MacOS X comes with DHCP server out of the box, but it is not enabled by default. The server, which is called bootpd in MacOS X, serves as DHCP server and BOOTP server. However, if you just need to enable DHCP server on your MacOS X, it is very easy. You need to create bootpd configuration file which is contains DHCP server configuration. The bootpd configurations are stored in /etc/bootpd.plist Continue reading Enable DHCP Server on MacOS X Mountain Lion
Raspberry Pi is a credit card size ARM-powered mini computer which is very popular among embedded system developer and hobbyist. A vanilla Raspberry Pi is not come built-in with an operating system. The operating system for Raspberry Pi can be installed on an SD-card which is loaded during bootup process. So, to make your Raspberry Pi useful, you need to install an operating system into an SD Card, plug it Continue reading Install Raspbian Wheezy on Raspberry Pi SD Card Using MacOS X
When you do an SSH to a certain server and execute some command in terminal, you may notice a warning that said “warning: setlocale: LC_CTYPE: cannot change locale (UTF-8)”. This caused a few problems when running some perl or installation scripts that would complain about the locale variables not being set. This warning occurs when I am trying to do a remote command to my Ubuntu server through an SSH from Continue reading How to fix warning: setlocale: LC_CTYPE: cannot change locale (UTF-8)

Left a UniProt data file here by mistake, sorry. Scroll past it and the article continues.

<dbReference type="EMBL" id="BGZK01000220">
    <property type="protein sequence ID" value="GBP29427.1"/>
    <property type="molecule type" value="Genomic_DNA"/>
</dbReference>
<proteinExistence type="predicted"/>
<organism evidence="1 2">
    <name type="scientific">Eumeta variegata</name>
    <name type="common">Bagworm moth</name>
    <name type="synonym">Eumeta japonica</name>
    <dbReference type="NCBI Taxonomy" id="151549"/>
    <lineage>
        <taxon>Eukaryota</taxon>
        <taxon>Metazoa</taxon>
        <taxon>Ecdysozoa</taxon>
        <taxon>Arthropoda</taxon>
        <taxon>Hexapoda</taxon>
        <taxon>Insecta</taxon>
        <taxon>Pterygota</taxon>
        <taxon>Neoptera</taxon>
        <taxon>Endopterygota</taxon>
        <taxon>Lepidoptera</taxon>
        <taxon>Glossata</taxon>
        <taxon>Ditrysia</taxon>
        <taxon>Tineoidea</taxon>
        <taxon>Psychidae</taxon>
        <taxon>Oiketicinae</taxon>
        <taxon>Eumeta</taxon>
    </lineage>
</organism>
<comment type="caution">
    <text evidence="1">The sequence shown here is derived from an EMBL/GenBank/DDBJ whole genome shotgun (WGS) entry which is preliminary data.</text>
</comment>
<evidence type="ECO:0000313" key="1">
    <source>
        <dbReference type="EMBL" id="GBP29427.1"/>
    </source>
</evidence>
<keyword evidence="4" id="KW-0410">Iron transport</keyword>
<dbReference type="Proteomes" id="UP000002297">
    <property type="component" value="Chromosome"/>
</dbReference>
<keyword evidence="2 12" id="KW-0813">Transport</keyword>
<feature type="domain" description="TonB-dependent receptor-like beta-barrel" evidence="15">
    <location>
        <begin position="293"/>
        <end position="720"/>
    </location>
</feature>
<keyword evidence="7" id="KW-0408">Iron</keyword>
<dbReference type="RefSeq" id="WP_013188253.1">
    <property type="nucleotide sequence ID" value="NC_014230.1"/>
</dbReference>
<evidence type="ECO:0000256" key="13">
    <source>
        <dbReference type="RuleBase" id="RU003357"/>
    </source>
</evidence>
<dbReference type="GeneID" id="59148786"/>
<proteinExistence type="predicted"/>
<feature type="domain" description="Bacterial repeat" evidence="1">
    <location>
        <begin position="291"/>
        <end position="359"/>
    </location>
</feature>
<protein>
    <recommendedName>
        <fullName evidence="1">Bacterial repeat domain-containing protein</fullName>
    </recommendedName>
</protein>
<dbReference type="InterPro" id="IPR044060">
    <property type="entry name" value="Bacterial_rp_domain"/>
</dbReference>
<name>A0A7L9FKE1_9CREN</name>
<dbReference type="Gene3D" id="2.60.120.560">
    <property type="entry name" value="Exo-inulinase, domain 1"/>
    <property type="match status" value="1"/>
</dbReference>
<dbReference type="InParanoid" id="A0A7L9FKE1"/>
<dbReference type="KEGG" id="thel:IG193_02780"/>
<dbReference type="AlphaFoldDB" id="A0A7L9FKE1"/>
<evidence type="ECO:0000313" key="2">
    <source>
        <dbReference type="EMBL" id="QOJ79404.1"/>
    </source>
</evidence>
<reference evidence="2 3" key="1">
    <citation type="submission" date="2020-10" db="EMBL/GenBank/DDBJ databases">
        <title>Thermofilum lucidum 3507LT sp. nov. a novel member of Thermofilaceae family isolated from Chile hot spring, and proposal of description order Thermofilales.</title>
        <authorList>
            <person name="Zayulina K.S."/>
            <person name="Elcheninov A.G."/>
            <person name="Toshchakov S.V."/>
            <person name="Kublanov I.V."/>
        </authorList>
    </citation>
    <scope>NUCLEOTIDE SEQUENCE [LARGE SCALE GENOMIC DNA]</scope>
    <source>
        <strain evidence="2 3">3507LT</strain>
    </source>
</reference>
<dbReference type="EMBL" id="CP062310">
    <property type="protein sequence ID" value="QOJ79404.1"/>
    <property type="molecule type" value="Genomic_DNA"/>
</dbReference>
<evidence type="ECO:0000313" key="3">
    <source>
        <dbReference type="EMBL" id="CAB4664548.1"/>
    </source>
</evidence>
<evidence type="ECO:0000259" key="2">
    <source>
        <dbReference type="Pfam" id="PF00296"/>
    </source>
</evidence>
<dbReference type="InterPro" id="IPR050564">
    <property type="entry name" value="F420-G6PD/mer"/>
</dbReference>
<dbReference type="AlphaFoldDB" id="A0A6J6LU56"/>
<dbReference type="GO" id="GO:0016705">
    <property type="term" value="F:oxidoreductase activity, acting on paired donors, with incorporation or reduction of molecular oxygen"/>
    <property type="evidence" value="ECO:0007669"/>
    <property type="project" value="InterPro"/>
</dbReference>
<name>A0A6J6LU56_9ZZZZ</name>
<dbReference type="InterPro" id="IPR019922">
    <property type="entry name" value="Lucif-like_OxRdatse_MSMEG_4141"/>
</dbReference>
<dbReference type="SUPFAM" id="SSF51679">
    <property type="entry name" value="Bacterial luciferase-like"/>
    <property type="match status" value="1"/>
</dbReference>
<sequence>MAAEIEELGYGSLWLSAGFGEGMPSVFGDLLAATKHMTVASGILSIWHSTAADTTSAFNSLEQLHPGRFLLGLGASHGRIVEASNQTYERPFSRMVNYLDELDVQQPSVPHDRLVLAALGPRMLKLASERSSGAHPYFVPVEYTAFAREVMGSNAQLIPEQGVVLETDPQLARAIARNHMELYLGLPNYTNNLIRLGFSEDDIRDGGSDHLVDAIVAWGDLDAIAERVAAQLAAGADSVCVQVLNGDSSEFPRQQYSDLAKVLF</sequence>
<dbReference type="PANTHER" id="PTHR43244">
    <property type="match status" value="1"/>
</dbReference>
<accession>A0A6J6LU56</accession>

By default, Ubuntu (desktop) is different than Fedora in terms of iptables rules persistence. Ubuntu’s iptables rules are live and not persistent, so that Ubuntu’s rule will always reset after system restart. There are many ways to make it persistent, the one easy to do that is installing iptables-persistent package using apt-get. Below is a terminal output while installing iptables-persistent package. During installation, you will prompted whether you want to Continue reading Make Ubuntu iptables Rules Persistent Across Restart
By default, Ubuntu are using sudo by a sudoer to issue a root-only command rather than using root user. Sometimes it is annoying while you are configuring your Ubuntu box by typing sudo and password on every (root-only) command that you type. You can activate the root user (and setup/change root password) using the following command: aryo@ubuntu:~$ sudo su – [sudo] password for aryo: root@ubuntu:~# passwd Enter new UNIX password: Continue reading Using root User on Ubuntu
Ruby was come preinstalled on Mac OS X Mountain Lion, so for you who want to develop application using Ruby this one will come in handy. To check the Ruby version installed on your Mac, fire up the Terminal, and type: ruby -v For other OSes please refer to this article in downloading and installing Ruby on Mac, Linux, and Windows.
If you run your own web server on your Linux or Unix based operating system, including Mac OS X, then sometimes you would like to share another directory which reside outside of your web root directory.